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Memoir of the Thai Burma Railroad (Singapore/Malaysia/Thailand)

2nd June 2018

Railroad of Death by John Coast, memoir of the Thai Burma Railroad, set in Singapore, Malaysia and Thailand.

If you are considering a trip to see the Bridge over the River Kwai between Thailand and Burma at Kanchanburi (accessible from Bangkok), then this is an insightful memoir of the terrible conditions imposed by the Japanese on those prisoners of war building the railway.

In the introduction it lambasts the “easy” telling of the story in the film “Bridge on the River Kwai” as a “load of high-toned codswallop”! Yes, it was the sanitised version of what is to come in this book. The reader is spared little. The book was a real success when it was first published in 1946.

The book starts out as prisoners are taken prisoner in Singapore on 15th February 1942, when the island is captured by the Japanese invaders (remember, the Japanese cycled down the length of Malaysia so they could surprise those living in Singapore, the island city-state!). The first stop was Changi where the true horrors to come were not really anticipated. Clothes were in short supply and in the heat of the sun everyday, combined with sweat, they just disintegrated. Food became a real issue (coconut wars ensued for those desperate for anything to eat). And illness was rife, where dysentery, Dengue fever, malaria (even Singapore Foot) become the norm, claiming the lives of many.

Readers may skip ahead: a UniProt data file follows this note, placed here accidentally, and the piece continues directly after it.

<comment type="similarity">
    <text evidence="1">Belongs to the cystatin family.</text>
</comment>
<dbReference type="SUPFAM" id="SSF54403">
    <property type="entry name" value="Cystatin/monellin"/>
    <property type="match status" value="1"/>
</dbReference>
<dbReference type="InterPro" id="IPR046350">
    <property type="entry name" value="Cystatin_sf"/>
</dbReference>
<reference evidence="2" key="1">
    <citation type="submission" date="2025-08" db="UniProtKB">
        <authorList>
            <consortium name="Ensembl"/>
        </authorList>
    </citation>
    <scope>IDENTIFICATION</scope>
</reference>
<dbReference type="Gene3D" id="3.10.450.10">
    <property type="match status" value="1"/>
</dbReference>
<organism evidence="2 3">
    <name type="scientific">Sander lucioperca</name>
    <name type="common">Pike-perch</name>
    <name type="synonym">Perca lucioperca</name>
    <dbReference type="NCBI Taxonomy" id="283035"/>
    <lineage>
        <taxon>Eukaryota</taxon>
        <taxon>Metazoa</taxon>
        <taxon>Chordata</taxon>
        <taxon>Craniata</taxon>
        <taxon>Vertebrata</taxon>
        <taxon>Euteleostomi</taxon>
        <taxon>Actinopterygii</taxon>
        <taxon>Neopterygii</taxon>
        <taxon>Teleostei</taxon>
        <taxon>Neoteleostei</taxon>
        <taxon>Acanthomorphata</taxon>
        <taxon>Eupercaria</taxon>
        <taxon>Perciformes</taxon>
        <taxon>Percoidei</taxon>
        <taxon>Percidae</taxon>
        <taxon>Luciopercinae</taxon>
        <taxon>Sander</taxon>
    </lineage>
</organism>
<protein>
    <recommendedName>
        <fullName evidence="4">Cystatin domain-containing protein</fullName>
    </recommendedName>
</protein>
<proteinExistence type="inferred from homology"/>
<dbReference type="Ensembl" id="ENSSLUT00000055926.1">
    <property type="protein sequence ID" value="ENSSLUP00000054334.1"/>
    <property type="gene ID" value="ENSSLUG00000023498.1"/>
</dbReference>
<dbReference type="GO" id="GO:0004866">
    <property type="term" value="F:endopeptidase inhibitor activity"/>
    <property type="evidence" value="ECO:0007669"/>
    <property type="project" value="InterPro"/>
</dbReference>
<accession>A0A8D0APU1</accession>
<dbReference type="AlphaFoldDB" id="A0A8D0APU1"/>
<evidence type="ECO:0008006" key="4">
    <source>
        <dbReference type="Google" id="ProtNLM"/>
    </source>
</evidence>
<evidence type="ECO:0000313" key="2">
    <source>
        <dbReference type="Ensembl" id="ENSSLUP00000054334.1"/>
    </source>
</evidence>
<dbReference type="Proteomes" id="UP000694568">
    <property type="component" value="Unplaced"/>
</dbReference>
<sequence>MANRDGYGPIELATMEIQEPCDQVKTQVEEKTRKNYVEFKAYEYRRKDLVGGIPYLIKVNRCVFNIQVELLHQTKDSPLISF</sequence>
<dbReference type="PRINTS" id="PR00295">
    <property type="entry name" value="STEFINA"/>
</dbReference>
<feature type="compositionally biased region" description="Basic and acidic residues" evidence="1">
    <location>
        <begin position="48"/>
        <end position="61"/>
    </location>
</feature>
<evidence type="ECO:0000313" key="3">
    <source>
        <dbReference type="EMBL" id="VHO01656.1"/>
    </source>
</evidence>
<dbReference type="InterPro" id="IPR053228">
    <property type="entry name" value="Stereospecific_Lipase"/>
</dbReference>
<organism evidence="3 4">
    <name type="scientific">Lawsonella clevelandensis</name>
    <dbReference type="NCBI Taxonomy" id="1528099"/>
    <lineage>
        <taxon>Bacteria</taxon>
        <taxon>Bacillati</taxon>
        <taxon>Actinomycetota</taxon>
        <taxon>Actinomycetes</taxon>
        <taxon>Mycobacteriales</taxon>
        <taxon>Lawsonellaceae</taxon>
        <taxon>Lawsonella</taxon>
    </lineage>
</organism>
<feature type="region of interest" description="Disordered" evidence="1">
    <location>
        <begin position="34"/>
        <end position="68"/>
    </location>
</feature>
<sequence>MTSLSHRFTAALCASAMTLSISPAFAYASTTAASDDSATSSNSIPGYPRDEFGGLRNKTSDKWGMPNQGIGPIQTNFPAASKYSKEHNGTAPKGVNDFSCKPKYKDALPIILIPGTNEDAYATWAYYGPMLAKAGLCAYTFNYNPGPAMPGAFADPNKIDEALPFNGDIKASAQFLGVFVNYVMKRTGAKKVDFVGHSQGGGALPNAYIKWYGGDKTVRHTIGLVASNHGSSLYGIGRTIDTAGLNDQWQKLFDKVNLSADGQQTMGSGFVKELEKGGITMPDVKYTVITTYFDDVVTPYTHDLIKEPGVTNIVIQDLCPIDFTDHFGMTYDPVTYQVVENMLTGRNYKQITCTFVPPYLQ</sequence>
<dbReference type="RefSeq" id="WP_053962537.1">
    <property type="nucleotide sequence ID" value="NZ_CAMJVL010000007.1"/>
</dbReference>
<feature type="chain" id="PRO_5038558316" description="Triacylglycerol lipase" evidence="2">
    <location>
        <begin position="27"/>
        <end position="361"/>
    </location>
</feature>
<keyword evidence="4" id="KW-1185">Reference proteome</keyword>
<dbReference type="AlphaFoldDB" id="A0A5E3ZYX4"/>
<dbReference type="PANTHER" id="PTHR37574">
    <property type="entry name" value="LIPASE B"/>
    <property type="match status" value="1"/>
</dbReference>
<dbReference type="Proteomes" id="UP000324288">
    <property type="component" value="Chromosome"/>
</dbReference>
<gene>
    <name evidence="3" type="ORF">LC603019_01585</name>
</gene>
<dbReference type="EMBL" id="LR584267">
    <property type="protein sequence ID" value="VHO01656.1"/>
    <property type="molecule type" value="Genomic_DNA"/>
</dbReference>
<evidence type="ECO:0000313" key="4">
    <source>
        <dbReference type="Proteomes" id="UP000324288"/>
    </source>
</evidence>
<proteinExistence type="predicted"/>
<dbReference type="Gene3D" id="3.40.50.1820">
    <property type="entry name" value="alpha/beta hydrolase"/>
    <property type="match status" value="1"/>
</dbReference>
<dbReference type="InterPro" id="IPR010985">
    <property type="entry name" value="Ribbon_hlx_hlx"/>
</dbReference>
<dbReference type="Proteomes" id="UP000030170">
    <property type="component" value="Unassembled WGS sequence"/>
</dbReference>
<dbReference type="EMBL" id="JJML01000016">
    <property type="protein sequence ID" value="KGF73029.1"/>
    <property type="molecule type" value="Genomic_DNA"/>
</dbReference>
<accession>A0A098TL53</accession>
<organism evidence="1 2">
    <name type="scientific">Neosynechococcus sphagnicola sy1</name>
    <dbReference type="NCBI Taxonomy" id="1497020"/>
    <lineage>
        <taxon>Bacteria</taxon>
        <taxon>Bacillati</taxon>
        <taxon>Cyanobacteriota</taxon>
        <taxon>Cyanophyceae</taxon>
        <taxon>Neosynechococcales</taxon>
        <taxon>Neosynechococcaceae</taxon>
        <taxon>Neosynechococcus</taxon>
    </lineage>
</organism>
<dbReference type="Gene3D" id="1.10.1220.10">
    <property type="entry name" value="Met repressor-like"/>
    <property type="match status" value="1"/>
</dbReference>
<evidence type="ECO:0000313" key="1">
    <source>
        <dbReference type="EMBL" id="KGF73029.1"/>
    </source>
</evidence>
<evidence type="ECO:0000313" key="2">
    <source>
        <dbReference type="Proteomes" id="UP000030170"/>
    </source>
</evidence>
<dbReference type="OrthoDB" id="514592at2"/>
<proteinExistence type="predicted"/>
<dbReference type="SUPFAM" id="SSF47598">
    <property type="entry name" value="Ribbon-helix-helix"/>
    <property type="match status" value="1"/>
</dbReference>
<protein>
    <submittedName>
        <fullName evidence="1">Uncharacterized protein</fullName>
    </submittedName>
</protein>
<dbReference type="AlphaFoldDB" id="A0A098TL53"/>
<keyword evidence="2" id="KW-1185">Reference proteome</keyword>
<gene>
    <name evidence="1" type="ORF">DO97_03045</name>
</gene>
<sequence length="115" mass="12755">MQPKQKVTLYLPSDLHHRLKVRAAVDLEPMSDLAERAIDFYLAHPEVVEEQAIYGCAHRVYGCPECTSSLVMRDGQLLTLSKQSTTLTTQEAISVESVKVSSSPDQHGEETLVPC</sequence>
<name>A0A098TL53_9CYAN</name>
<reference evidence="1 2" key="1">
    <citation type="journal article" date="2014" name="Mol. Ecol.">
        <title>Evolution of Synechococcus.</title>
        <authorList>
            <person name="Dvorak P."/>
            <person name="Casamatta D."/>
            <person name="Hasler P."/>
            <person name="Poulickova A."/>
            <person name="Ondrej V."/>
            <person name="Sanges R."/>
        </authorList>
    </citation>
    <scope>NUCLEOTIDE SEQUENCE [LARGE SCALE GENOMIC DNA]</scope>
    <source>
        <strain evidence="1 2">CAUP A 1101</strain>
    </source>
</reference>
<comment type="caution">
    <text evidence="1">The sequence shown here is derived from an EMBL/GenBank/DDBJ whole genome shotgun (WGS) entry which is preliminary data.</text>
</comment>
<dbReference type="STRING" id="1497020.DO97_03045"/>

The prisoners were gradually driven up country, up Malaysia towards Thailand, and on to work on the Railroad of Death. It was completed in less than a year using the forced labour of tens of thousands of Europeans and hundreds of Asiatic coolies, a tremendous feat at 400km cutting through jungle and mountains. And at what cost! And all for the honour of The Greater East India Asia Co-Prosperity Sphere. The Japanese were ruthless masters who balked at nothing.

The memoir was first published in 1946 and the author returned to the camp at Kamburi in 1947, to revisit the site of such torment and to pay his respects to those who died, at the war cemetery. It is written in the style of the era, the Japanese are “the Nips” and it has an old world feel to it. It is important that the atrocities are remembered and that men gave their lives for others. I am just not so sure, though, how popular this book will be to a wider audience in the 21st Century.

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